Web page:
You may have noticed that Google’s logo recently got a makeover. I found the change disconcerting initially, as the old serif logo had been around since 1999, which is about the same time I started getting interested in computers. I was accustomed to the old logo, but I’m happy to see the change. Although the old mark was comfortable and familiar, it had begun to seem out-of-date and no longer a good match for Google’s ultra-modern and technologically progressive nature.
According to the Google Design blog, Google’s redesign mission was to retain the “simple, friendly, and approachable style” that users have come to know, which is why they went with letterforms that are characterized by “mathematical purity of geometric forms with the childlike simplicity of schoolbook letter printing.” The new logotype is also accompanied by a typeface called Product Sans, which complements the logotype well. Additionally, the primary color sequence on a white background was maintained, which is critical in keeping a certain familiarity with the brand.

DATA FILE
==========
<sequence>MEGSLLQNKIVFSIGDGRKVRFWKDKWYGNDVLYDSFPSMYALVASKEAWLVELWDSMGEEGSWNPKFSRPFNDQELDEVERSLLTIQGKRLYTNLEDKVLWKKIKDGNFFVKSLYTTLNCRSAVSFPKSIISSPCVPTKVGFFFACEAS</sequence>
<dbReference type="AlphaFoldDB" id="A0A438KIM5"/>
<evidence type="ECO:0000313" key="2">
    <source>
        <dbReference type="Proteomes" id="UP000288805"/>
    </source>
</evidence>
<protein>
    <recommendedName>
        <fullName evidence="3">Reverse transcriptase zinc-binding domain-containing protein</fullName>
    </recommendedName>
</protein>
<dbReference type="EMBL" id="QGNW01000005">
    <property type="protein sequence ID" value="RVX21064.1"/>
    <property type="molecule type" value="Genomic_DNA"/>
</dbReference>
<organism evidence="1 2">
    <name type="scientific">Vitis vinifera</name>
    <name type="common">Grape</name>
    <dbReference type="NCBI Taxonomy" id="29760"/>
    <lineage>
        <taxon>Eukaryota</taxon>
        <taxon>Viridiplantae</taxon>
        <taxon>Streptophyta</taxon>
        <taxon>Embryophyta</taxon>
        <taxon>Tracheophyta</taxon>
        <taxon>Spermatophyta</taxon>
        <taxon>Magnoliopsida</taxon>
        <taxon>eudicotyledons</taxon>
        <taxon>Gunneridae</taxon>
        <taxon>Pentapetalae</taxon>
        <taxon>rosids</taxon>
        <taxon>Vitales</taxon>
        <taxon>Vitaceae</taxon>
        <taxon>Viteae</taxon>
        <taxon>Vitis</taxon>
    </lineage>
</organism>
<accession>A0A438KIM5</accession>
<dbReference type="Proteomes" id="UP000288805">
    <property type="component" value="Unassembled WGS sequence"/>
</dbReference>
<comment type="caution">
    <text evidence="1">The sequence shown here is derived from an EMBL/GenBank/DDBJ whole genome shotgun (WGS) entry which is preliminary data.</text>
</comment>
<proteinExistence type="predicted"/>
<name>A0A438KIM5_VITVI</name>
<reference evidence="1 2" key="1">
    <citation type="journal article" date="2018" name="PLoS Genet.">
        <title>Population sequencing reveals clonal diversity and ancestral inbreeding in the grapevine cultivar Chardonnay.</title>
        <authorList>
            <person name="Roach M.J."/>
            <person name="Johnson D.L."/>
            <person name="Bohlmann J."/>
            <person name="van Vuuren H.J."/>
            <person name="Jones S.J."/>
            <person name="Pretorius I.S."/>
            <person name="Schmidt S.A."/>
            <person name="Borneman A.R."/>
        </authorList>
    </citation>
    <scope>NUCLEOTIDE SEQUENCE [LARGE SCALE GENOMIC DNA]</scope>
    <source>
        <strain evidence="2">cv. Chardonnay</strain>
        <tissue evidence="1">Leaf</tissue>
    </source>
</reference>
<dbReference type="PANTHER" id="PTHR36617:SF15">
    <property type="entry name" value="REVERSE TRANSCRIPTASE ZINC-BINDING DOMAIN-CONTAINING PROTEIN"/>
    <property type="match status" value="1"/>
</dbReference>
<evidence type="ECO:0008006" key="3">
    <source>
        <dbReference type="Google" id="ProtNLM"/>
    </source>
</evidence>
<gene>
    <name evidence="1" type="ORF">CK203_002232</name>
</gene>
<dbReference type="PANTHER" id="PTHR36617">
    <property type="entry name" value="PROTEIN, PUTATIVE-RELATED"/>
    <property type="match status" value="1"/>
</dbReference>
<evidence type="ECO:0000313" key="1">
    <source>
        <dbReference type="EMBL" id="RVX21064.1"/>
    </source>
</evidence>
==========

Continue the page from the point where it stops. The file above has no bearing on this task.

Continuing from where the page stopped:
What makes Google’s rebrand unique is that it has to work across a multitude of mediums. This logo isn’t just going on some business cards and a website. It has to look good on everything from smartphones to TVs, tablets and more. Google took the time for testing to make sure that the new logotype would work “at various sizes and weights for maximum legibility in the new digital context,” ultimately lending to its success.
The new logo is also better because its file size is smaller than before. The serifs in the old logo were more intricate, requiring a larger file size, making it necessary for Google to have a text-based approximation of the logo for low bandwidth connections. The new logo avoids such workarounds.
At the end of the day, Google’s new logo might not be as exciting or groundbreaking as one could imagine, but it’s perfectly executed for all intents and purposes. It’s thoughtful, completely functional and it’s finally modern. Bravo!